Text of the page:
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I have tried to find some information on D. I do especially like this comparison with C++ to get an overview on what it is. Now I am asking myself: how often D is used in the field, and how much of a viable alternative is it to C++?

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I think this is the kind of "question" that needs to be community wiki in order not to be closed outright. –  unwind Sep 24 '09 at 7:30
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Closely related questions include: stackoverflow.com/questions/743319/… and stackoverflow.com/questions/250511/… –  Jonathan Leffler Sep 24 '09 at 7:52
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I think most C++ programmers are very happy with C++0x. Of course the syntax isn't ideal, and so what? C+ programmers are, more than anyone, used to that. The problem with D is that it is not a viable alternative. It is not yet stable enough or standardized enough, it is not widely enough supported, it is not compatible with the millions of lines of C++ code you may already have. And honestly, if compatibility with existing C++ code is not a requirement, there are far better languages than anything in the C family. –  jalf Sep 24 '09 at 9:21
    
If you removed all bust the last paragraph, I think you stand a good chance of this question getting re opened –  BCS Sep 24 '09 at 15:51
    
i want to express that i am a little surprised how the SO Community reacts to such a question. Okay, there we're related questions. Honestly, I searched SO before opening this question. That I couldnt find an answer sort of proves my Point. I explicetly didn't want this to become a flamewar, as i pointed out above. This is no C++ rant. Anyone who did actually read my post would have noticed. It's about whats holding people back to use it! And the point about GC was made to prevent a flamewar. I wanted to have a realistic View on where D is and where it is going. –  Johannes Rudolph Sep 24 '09 at 21:15

4 Answers 4

up vote 8 down vote accepted

I think D is a great language, but what people might hold back from using it is that it is (afaik) not compatible with c++ libraries. So all libraries you can use have to be written in C or D. So if you are a C++ developer switching to D isn't so much fun.

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D2 will have limited compatibility with C++ libraries. digitalmars.com/d/2.0/cpp_interface.html Also, if you have C wrappers around those libraries, D fully supports the C ABI. –  dsimcha Sep 24 '09 at 15:29
    
why is that of particular concern? What are the libraries that are incompatible and why does'nt D provide its own? –  Johannes Rudolph Oct 9 '09 at 6:05
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Since D emphasizes that it should be simple to implement the language, so to keep the complexity down, it doesn't support everything in C++ (which is syntactically a very complex language) because that would mean practically having a C++ compiler in the D compiler. This reduces the number of libraries that can be interfaced with, and there's not a list of which ones work and which ones don't. D doesn't provide it's own because it's still young - it only came out in 2007, whereas C++ has had decades to amass libraries. –  Cristián Romo Oct 10 '09 at 22:02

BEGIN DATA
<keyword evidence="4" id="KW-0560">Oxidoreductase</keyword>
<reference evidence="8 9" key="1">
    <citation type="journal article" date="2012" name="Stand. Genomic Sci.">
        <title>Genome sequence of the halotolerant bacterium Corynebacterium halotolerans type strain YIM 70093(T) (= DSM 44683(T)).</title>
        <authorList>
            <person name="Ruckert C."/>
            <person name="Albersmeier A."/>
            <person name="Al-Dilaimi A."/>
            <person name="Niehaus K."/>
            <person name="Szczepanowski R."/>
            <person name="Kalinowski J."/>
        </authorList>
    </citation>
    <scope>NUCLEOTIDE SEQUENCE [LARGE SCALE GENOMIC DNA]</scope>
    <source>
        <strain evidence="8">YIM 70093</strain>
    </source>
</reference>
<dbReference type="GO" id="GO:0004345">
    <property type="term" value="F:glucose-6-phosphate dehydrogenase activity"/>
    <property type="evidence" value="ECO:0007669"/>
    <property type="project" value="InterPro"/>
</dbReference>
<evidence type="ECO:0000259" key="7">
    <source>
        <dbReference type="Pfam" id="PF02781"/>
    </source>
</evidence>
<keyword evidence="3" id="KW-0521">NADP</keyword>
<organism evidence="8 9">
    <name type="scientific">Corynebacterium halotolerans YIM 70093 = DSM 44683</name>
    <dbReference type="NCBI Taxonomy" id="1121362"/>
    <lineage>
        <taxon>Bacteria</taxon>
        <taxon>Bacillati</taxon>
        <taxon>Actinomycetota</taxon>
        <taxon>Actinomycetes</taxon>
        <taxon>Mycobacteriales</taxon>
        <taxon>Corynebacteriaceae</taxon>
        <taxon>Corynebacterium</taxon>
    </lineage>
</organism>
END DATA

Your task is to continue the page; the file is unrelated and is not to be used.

The primary impediment to wide spread use of D is the lack of a 1st class IDE (like VS), immature tools sets and libraries. The IDE issue is improving with Descent and it is expected/planed that once D version 2 comes out the the two libraries will merge. The tools issue is also improving but more slowly. (IIRC there has been some progress as of late on getting D support in the official GDB)

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surely an important point. –  Johannes Rudolph Oct 30 '09 at 15:35
    
If you like Visual Studio, D may now be an option for you. –  Justin Feb 24 '12 at 22:04

I do not see it used much around me (scientific computing). D could be a viable alternative for many cases in scientific computing where C++ is used now. For me personally, two things are keeping me back from using it:

  • No stable D2 specification yet. D2 and D2 Phobos is on par with (and arguably better) than C++ and the STL. D1 Phobos however is not even near a replacement. But since D2 is still a moving target, it may not be well-suited for programs yet.
  • Lack of a D2 compiler that supports x86_64. This is absolutely problematic for my field, since datasets have grown so much that you need more than 4GB of memory to efficiently process data, and 64GB machines have become commonplace.

If these two problems are solved, I will seriously consider D in the future besides OCaml and Haskell.

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For me, D's biggest problem is the lack of a strong corporate backer or "crown jewel" software which uses it. Java had Sun. C had Bell Labs and had Unix written in it early. C++ had AT&T and afterward Microsoft. C# has Microsoft.

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Not so. The hallmark of programmers is that they're lazy. Going to D is a lot of work without the C++ compatibility. –  Calyth Oct 3 '09 at 13:21
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I don't agree either. What about Python? It had no "corporate backer" and is now in the top 10 languages (maybe even top 5 depending on what you're counting). –  Jyaan Aug 10 '10 at 15:06

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